SELF-PRESENTATIONS OF ATTITUDES FOLLOWING COMMITMENT TO PROATTITUDINAL BEHAVIOR

Authors


Barry R. Schlenker (Ph.D., State University of New York at Albany, 1972) is an associate professor of psychology at the University of Florida, Gainesville, Florida 32611. Marc Riess (Ph.D., University of Florida, 1977) is an assistant professor of psychology at Middlebury College, Middlebury, Vermont 05753. This study accepted for publication April 19, 1979.

Abstract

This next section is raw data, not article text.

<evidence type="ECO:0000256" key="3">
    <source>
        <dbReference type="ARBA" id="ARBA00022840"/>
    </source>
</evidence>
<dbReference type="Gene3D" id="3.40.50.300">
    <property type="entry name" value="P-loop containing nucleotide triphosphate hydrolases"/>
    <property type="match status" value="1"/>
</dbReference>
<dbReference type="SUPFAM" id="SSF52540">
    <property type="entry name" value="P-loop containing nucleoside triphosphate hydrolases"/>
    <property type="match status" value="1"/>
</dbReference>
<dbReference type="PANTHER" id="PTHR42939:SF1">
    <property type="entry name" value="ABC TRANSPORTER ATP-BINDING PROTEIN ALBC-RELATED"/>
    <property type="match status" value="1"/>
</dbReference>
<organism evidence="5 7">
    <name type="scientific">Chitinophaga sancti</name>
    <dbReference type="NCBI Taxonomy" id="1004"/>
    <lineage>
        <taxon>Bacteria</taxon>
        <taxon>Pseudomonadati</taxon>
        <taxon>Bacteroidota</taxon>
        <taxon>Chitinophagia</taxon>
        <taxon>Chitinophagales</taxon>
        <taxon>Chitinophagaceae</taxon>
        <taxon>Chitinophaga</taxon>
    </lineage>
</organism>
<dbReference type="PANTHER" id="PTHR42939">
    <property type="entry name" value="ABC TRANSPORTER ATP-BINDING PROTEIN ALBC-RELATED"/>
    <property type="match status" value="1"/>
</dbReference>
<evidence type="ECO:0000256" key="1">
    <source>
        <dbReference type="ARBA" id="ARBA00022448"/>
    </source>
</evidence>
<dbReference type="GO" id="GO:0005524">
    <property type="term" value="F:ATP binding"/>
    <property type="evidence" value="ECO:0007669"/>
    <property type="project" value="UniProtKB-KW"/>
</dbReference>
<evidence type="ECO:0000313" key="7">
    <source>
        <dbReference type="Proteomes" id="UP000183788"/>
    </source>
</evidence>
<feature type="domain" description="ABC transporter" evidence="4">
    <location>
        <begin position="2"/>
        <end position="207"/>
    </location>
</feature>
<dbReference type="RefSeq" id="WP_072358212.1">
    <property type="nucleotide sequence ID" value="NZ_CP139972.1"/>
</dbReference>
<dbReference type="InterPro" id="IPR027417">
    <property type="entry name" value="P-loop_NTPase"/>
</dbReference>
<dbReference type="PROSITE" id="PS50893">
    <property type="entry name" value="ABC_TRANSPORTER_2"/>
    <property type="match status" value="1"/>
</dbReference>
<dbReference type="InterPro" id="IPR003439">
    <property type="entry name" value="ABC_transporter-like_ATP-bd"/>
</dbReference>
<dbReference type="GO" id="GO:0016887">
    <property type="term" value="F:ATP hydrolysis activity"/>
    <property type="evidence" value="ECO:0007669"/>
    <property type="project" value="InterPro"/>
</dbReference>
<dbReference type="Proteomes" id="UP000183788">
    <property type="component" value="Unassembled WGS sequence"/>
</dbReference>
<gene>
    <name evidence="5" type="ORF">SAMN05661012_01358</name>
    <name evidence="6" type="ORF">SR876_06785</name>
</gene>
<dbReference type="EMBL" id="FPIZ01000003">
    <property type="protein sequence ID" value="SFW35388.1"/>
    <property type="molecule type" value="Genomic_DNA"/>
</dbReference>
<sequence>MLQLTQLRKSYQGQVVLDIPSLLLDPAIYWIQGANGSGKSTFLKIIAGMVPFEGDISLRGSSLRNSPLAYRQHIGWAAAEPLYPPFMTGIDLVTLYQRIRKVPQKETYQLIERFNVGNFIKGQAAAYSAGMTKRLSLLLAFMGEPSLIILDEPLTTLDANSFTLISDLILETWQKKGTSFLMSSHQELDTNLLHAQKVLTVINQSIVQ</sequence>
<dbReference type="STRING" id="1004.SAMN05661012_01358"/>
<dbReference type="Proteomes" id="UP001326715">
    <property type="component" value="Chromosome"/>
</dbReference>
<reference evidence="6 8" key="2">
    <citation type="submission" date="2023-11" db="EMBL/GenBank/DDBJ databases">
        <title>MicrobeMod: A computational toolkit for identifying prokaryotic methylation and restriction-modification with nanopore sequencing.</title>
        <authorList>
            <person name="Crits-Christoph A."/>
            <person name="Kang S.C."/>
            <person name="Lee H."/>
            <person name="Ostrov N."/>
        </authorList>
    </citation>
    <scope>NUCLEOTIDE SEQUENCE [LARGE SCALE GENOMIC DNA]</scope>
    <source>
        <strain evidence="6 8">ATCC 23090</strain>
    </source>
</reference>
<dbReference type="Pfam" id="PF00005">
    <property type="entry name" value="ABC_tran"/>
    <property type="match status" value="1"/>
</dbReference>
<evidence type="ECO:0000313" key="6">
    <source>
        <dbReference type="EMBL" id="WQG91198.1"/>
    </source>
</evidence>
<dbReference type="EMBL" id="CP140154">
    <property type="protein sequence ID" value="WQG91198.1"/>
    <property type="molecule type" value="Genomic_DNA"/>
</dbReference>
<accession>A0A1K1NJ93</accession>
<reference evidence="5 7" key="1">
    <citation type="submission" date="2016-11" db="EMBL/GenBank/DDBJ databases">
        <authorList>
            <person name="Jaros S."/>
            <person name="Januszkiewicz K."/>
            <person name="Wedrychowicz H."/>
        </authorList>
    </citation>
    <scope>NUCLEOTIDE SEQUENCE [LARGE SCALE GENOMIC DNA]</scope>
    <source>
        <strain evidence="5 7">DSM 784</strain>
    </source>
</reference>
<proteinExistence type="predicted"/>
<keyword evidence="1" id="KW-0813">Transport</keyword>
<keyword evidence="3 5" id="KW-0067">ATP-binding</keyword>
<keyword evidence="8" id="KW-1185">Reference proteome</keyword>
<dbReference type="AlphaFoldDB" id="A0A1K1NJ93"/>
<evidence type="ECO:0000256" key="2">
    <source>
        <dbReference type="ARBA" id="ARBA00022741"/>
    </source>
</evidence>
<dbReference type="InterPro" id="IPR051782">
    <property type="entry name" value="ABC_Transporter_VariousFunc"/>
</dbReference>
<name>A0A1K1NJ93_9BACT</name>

Attitude statements present a particular image of the respondent to onlookers and can be tactically used for self-presentational purposes. The present study investigated the relationship between variables relevant to self-presentation and attitude statements following proattitudinal actions. Under conditions of high or low decision freedom, female subjects committed themselves to argue for a proattitudinal issue. The experimenter described the issue as either low or high in importance, and subsequent attitudes toward the issue were measured in a way which allowed low (subjects did not sign their questionnaires and placed them in a collection box) or high (subjects signed their questionnaires and handed them to the experimenter) personal association with attitude statements. A triple interaction of the variables was found on subjects'statements of personal involvement with the issue. As suggested by a self-presentation approach, subjects expressed more involvement under no-choice/low-association/high-importance conditions than under choice/low-association/high-importance conditions. Subjects who were denied personal responsibility and close association with an important action apparently increased their involvement to gain responsibility. The findings failed to support self-perception predictions of more favorable attitudes under choice rather than no-choice conditions.

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